Measuring the Surplus of Superficiality: The Case of Dented Bumper RepairApplied Economics Letters (2014)
AbstractThis article uses data from a survey administered to 400 automobile owners in northern Utah to estimate willingness-to-pay (WTP) for removal of a superficial dent in the bumper of a typical owner’s vehicle. A unique set of controls are used to estimate the determinants of WTP for this particular manifestation of superficiality. Both parametric and nonparametric measures of meanWTP are also derived. To the extent that a driver’s demand for superficiality represents a market failure, e.g., due to imperfect information, or, in a normative sense, the influence of wasteful social norms, our welfare measures represent estimates of the potential social deadweight loss associated with the purchase of this particular good. In this case, potential social deadweight loss is defined as total surplus from the market for dented-bumper repair that remains ‘untransferred’ to markets for non-(or less)superficial goods. Best guess estimates of the annual potential deadweight loss from dented-bumper repair in the US fall in the range of $122 000 to $609 000, depending upon the estimated number of superficially dented bumpers per year.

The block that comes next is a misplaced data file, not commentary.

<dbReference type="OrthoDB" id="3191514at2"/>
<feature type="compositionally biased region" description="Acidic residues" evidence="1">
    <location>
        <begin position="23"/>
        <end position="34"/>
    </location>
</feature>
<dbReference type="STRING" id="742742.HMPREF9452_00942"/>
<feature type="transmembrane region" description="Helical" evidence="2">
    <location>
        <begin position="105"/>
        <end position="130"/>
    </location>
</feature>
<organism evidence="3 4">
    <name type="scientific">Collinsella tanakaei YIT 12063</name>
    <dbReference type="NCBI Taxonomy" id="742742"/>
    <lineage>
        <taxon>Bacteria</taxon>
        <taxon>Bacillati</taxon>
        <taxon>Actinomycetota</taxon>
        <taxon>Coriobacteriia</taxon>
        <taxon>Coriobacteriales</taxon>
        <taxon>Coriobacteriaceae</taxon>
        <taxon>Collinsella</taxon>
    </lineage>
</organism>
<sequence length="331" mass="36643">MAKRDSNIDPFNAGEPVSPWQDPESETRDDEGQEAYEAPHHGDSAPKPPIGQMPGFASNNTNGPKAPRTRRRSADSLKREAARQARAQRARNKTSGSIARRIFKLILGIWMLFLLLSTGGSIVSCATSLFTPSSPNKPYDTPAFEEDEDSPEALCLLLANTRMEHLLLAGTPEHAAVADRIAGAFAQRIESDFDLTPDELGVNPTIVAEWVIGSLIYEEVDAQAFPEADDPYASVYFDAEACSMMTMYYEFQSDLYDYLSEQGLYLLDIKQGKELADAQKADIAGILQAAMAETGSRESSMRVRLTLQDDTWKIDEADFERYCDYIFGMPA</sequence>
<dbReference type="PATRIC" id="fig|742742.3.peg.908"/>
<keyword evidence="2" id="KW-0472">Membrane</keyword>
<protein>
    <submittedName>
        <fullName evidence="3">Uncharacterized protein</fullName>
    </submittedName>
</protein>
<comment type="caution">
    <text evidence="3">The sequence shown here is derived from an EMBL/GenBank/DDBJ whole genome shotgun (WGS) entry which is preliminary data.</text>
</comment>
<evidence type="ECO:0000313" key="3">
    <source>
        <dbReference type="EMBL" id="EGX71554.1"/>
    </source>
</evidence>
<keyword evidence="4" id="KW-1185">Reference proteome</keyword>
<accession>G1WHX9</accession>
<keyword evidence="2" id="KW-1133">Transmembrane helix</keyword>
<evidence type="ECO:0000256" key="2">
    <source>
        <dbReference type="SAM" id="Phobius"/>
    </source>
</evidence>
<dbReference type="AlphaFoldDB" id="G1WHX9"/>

- deadweight loss
Citation InformationArthur Caplan. "Measuring the Surplus of Superficiality: The Case of Dented Bumper Repair" Applied Economics Letters Vol. 21 Iss. 14 (2014)
Available at: http://works.bepress.com/arthur_caplan/114/